Critics target House Republican's religious expression on Twitter

Rep. John Shimkus (R-Ill.) uses his Twitter account to spread word of his faith. 

In a sea of tweets dominated by news links and political statements, Shimkus stands out with his messages quoting Biblical passages. 

Shimkus posts a quote from the Bible on Twitter almost every day, and has kept at it in the wake of criticism about his religious statements, which came under fire when he read biblical passages last year during an Energy and Commerce hearing about climate change. 

Now Shimkus wants to lead that committee, which oversees climate issues as well as telecom policy, and critics have dug up the comments to suggest Shimkus should not get the gavel because he relies on religious rather than scientific truths.

Shimkus is one of several Republicans in line to possibly be chairman next year of Energy and Commerce, one of the most influential posts in the House.

In the wake of the criticism, Shimkus has kept his religious faith at the fore — particularly on his Twitter account.

On Sunday, he tweeted: "John15:4Abide in me, and I in you.As the branch cant bear fruit of itself, except it abide in the vine;no more can ye, except ye abide in me"

And on Saturday: "Psalm 28:7 The Lord is my strength and my shield; my heart trusts in him, I am helped: my heart rejoices; with my song I will praise him."

Other members also make reference to religious holidays or their faith in messages on Twitter. For example, Sen. Claire McCaskillClaire McCaskillGOP Senator forces Dems to vote on single payer Mattis rips Pentagon officials for M wasted on Afghanistan camouflage Pentagon to address M spent on untested Afghan camouflage: report MORE (D-Mo.) tweeted"God Bless our Veterans"on Thursday to mark the Veteran's Day holiday. 

Still, Shimkus appears to be the only member offering a daily dose of scripture.

"While bursts of religiosity after tragedies and other news events are fairly common in the Capitol Hill Twitterverse, current members of Congress don't typically tweet about matters of faith," said Danny Glover, editor of the Capitol Hill Tweet Watch Report, a daily newsletter produced by digital strategy firm David All Group that chronicles the political scene on Twitter.

"Congressman Shimkus is the exception to that rule," Glover said. 

Shimkus spokesman Steve Tomaszewski said Twitter users have responded positively to his tweets.

"The vast majority of comments posted online after Scripture passages are supportive," Tomaszewski told a columnist at the State Journal-Register, a newspaper in Illinois. "The congressman is a devout Lutheran and has never hidden his faith. His faith and personal core values form the basis for many of the congressman’s votes."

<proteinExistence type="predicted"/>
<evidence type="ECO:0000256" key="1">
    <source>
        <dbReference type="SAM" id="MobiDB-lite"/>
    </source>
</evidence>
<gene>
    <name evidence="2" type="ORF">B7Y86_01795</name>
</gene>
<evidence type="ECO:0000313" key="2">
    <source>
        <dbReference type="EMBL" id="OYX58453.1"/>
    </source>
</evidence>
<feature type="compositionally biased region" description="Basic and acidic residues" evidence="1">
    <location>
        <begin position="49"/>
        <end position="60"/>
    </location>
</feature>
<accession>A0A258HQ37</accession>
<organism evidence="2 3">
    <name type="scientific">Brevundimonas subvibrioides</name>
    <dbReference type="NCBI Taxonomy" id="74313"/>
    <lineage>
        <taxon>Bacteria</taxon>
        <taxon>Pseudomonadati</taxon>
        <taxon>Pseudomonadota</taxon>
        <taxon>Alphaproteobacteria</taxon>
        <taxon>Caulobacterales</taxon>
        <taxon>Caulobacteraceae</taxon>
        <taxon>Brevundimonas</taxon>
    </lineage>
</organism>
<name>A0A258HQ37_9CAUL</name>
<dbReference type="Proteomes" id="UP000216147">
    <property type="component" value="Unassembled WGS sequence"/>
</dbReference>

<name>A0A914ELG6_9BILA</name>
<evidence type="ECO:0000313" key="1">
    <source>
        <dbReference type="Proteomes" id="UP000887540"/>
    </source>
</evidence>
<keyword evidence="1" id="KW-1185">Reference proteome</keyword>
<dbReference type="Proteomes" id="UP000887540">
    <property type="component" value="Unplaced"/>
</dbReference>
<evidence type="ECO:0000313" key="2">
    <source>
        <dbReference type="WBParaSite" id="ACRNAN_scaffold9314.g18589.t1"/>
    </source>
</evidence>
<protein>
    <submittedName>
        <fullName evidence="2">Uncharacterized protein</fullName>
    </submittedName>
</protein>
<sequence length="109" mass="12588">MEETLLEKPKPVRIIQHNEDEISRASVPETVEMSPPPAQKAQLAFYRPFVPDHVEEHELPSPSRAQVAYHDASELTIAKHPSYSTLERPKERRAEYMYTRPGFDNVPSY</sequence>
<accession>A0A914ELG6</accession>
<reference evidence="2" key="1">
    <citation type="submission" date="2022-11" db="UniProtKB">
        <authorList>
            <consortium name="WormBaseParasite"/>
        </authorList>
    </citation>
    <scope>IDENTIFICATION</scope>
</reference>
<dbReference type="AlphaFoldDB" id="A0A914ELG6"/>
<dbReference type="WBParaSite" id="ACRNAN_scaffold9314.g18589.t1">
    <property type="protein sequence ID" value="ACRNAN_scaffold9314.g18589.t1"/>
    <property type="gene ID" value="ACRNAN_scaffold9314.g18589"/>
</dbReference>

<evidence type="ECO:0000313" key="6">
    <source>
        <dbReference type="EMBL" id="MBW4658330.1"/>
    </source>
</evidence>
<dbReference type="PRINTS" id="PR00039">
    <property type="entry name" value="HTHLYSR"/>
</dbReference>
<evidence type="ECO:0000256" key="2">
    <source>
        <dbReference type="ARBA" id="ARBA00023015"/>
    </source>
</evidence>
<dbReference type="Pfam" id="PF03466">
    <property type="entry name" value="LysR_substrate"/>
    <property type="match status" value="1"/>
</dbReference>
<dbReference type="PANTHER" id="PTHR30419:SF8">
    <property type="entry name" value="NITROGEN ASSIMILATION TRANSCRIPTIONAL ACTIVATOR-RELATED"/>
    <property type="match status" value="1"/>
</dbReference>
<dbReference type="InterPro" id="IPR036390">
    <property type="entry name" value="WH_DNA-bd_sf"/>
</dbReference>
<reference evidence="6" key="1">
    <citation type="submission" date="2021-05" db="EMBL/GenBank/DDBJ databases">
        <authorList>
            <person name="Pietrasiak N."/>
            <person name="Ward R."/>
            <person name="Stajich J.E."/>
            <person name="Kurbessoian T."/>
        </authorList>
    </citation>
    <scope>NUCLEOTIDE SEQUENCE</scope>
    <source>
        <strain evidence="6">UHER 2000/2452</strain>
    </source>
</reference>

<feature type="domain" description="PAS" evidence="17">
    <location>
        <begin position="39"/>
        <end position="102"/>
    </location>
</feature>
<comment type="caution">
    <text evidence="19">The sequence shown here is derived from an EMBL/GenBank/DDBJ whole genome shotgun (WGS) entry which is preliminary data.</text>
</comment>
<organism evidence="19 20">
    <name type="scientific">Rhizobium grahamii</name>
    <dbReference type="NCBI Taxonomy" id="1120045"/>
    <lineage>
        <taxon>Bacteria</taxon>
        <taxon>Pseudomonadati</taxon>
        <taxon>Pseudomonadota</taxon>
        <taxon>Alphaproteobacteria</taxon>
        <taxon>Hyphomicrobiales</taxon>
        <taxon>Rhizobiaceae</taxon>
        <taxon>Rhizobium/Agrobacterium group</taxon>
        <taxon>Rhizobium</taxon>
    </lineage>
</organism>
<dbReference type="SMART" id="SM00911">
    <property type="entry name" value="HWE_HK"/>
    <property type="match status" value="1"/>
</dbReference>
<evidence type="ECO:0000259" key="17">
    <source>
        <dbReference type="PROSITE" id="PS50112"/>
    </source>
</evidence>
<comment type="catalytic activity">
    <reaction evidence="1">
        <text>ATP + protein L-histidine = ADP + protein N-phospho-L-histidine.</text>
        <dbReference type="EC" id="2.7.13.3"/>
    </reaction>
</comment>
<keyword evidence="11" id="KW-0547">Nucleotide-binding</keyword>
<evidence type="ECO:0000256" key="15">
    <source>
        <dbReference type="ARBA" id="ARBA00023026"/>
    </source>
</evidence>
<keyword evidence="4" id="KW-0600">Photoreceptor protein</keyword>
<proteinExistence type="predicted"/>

But sometimes the religious tweets have garnered criticism back in Shimkus's home state. An editorial cartoonist at the State Journal-Register mocked his tweets this year with a caricature featuring Shimkus wearing a halo. The image was surrounded by jibes such as: "Vote for the Reverend John Shimkus…Using my taxpayer funded site to spread the word," "WWJT: What would Jesus Tweet," and "Facebook your way into heaven."

Shimkus addressed the issue on Twitter. "I do a daily devotions so that is part of my day. I am sorry if I have offended anyone and I appreciate the comments in support," he wrote.

The tweets also came under scrutiny when a columnist at the State Journal-Register called some of them "disturbing" and said he saw political messages in the passages.

"When [Shimkus] wrote, 'Genesis 2:24 — Therefore shall a man leave his father and his mother, and shall cleave unto his wife, and they shall be one flesh,' I wondered if that translated into his view of the 'Don’t Ask, Don’t Tell' policy in the military," the columnist, Bernard Schoenburg, said.

Schoenburg also suggested the tweets could be offensive to non-Christians.

"When he wrote, 'John 5:12 — He that hath the Son hath life; and he that hath not the Son of God hath not life,' I wondered if he thought I was here at all," Schoenburg said, noting that he is Jewish. (Schoenburg tartly verified that he is, in fact, here: "Well, somebody had to write the column.")

Barry Lynn, executive director of the organization Americans United for Separation of Church and State, said Shimkus's habit "ratchets up" the other ways religion sometimes enters life on Capitol Hill.

"He obviously wants to have an influence on other people, and it’s the very nature of trying to use his official office as one place for evangelism that I think raises eyebrows," Lynn said in Schoenburg's column.

Despite the criticism, the forthright use of Twitter may prove an asset to Shimkus, according to Glover, the Capitol Hill Tweet Watch editor. He said the best tweeters "go beyond policy and politics."

"They give followers a glimpse into other interests and activities, be it family, sports or pets," Glover said.

"He obviously wants the online world to know, on a daily basis, that his faith shapes his thinking, even if his tweets lead to criticism," he said. "That kind of openness is great for his constituents. More lawmakers should be so transparent—on Twitter and elsewhere."

—This story was updated at 12:55 p.m.